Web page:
SvoNotes: Almost 30 Games into the Season, It's Worth Asking: Are the Blue Jackets Good?

By Jeff Svoboda on December 6, 2017 at 1:45 pm
Artemi Panarin and the Blue Jackets

Geoff Burke - USA TODAY Sports


It's become one of those online meme things, so to speak, and not just the proper way to pronounce GIF (it's with a soft G, and I will fight over it).

Are the Blue Jackets good?

It's the kind of thing that happens when, well, you're bad for most of your life span. When you then become good, some people have a hard time believing it, whether in a real way or a jocular sort of way. 

See Jeremy Crowe's work on Real Legit Wins. Or this website's twitter feed. The CBJ? Good? Is it possible? Is it real?

Well, watching the Jackets over the past few weeks, I've had a very distinct question about this team.

Are the Blue Jackets good?

As I wrote in Monday's look at the Metropolitan Division, it seems like they are. Even after a two-game losing streak, the team is 17-10-1 through 28 games, which is on its face good. The goal differential of plus-8 is tied for second in what is again turning into the NHL's best division. Also good. On Corsica Hockey, the Jackets are projected to finish second in the Eastern Conference and atop the Metro in points, which would be super good. 

Puck possession numbers also suggest the Jackets are good. At 5-on-5, the team has been as good as any in the NHL, with 52.81 percent of shot attempts throughout the season at even strength and 57.28 percent of the goals in that state. That's good. All in all, the macro view shows the Jackets well on pace to make the playoffs for consecutive seasons for the first time in franchise history.

In fact, you could argue the only thing truly missing from the team is an elite power play. We all know it's bad, but it's hard to wrap your mind around just how bad it is; the success rate of 8.6 percent is almost eight points lower than the No. 29-ranked team, Chicago. With even a league-average power play, the Jackets would have eight more goals, be outscoring teams 88-70 on the season and probably be running away with the Metro. 

I'm not smart enough to point out exactly what is wrong, and everyone has their theory, but it's clear the confidence of the units is near zero and has been for pretty much the entirety of the calendar year. Teams can sense it and have played aggressively against the Jackets, taking away time and space with the confidence that it can disrupt what the CBJ is doing. Good power plays generally use passing and quick shots, then rebounds, to take advantage of having the extra person. Instead, the Jackets are often passing without an end, rushing shots, and even struggling to get the puck into the zone.

But I don't want to get too far down that train. And in fact, many would argue the power-play struggles should even out over time, and again, even giving the CBJ an average power play would, when combined with its dominance at 5-on-5, make the team among the toughest in the NHL to beat.

Going back to the original premise here, are the CBJ good, there are a few things about team personnel right now that are both exciting and concerning.

First, the emergence of the Panarin-Dubois-Anderson line has been fun to watch. Call it the French Bread line, the PB&J line or whatever you like, the unit simply marauds its way through the offensive zone, overwhelming foes with speed, skill and compete level. In more than 100 minutes together at 5-on-5, the trio has a CF% of 68.93 and a scoring chance percentage of 64.86. It's ridiculously good.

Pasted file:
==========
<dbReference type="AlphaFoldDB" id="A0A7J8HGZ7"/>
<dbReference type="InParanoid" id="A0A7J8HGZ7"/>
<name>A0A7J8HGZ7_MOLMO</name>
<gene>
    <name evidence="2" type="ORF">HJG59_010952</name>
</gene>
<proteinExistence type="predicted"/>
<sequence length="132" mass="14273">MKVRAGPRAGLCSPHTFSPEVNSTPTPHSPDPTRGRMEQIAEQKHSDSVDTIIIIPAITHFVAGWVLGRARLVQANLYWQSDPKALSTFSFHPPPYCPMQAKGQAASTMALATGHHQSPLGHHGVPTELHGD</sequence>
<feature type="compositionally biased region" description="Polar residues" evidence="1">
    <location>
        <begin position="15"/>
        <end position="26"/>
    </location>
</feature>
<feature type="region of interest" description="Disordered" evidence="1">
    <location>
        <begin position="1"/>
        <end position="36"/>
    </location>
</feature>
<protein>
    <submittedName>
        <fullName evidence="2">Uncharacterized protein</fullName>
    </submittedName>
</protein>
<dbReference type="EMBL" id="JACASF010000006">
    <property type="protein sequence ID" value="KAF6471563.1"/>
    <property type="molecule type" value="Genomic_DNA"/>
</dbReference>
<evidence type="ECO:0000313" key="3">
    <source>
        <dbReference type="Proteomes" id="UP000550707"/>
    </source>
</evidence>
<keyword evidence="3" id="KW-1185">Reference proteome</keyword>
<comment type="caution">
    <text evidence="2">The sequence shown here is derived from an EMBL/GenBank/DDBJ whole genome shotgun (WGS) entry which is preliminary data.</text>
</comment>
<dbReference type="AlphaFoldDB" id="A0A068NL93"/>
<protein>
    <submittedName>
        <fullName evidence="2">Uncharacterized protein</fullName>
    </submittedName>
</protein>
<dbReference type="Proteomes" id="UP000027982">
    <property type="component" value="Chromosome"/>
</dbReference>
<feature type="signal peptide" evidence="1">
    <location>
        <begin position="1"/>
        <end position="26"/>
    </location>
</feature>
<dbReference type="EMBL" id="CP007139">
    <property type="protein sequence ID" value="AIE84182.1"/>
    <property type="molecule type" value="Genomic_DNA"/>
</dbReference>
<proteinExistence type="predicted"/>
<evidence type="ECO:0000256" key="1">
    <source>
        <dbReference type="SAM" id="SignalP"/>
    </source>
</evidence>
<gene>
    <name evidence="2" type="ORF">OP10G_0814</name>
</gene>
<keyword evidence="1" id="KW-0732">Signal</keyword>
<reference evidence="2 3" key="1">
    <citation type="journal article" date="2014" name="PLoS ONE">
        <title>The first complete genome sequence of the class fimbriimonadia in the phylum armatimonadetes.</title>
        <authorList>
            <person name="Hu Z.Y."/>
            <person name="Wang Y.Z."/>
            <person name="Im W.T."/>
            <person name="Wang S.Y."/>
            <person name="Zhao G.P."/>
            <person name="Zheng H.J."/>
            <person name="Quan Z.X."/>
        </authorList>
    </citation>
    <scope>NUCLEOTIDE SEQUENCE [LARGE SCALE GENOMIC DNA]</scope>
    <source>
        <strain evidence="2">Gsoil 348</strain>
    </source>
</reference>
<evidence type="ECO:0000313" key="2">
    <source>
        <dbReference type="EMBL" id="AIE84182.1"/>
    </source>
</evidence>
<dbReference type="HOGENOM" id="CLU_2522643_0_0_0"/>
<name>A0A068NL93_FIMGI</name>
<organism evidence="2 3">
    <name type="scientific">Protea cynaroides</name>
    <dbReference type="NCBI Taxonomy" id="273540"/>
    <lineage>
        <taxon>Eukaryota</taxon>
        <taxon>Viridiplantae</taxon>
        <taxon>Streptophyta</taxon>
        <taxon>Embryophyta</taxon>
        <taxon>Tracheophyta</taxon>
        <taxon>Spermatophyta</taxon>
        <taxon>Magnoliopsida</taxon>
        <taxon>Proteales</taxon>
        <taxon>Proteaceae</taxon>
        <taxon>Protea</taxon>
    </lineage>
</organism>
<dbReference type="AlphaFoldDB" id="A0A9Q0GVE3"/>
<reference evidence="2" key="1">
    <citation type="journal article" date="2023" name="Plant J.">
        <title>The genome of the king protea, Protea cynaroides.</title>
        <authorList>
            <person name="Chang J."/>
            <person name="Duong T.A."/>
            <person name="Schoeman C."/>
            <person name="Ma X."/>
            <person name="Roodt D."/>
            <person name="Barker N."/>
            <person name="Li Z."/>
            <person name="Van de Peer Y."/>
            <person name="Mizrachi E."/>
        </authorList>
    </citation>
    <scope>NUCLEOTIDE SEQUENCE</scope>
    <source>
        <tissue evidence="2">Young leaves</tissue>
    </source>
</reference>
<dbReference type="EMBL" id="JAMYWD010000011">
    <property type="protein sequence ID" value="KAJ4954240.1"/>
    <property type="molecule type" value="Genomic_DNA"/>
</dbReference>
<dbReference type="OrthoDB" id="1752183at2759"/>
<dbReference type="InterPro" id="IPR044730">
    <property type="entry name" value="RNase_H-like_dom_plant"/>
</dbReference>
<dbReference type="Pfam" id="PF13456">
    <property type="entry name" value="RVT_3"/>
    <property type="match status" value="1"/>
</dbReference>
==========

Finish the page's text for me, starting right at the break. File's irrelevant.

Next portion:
Then there's the defensive pair of Seth Jones and Zach Werenski, which has a CF% of 57.95 and a scoring chance percentage of 55.73. Without those two on the ice, the team's CF% at 5-on-5 is 50.13, and its scoring chance percentage is 51.10. Impressive out of one of the youngest and now best defensive pairs in the league.

Have a line and a defensive pair like that and you can have average players around it and be a contender. But as our Dan Dukart pointed out after last night's game, there are concerns around some other parts of the squad, especially the defense. David Savard and Jack Johnson, somewhat out of nowhere, became a shutdown pair a season ago; this year, they've been about average (48.25 CF% at 5-on-5, being outscored 21-18, and their work in transition last night was not exactly stellar) and Savard was even a healthy scratch at one point. They are a clear third defensive pair on the team at this point after the impressive work of the now-injured-but-improving pairing of Ryan Murray and Markus Nutivaara.

But another thing has me a bit worried about this team, but you could call it the kind of thing that is the other side of the unsustainably bad power play – and unsustainably good overtime and shootout record.

Of course, you're never going to apologize for such a thing, and the Jackets have been so good in the extra time because of an elite goaltender and the kind of offensive talent that excels at 3-on-3. Yet expecting a squad to keep an 8-1 record going once you pass 60 minutes is usually a bit of folly.

So where are we now? There's a lot to like about the Blue Jackets. There's one of the best goaltenders in hockey, one whose excellence has become so assumed I didn't even feel like I had to mention in this piece. A number of players are proving exactly how elite they are, and I think such players as Nick Foligno and Cam Atkinson will up their scoring production – perhaps on the power play – to help an offense that hasn't exactly soared thus far.

But there's also enough to make me worry. No team is ever perfect, but the struggles on the power play and in the production of some of the team's veterans remains a concern.

On the whole, though, for right now, I think it's safe to say the Blue Jackets are good.


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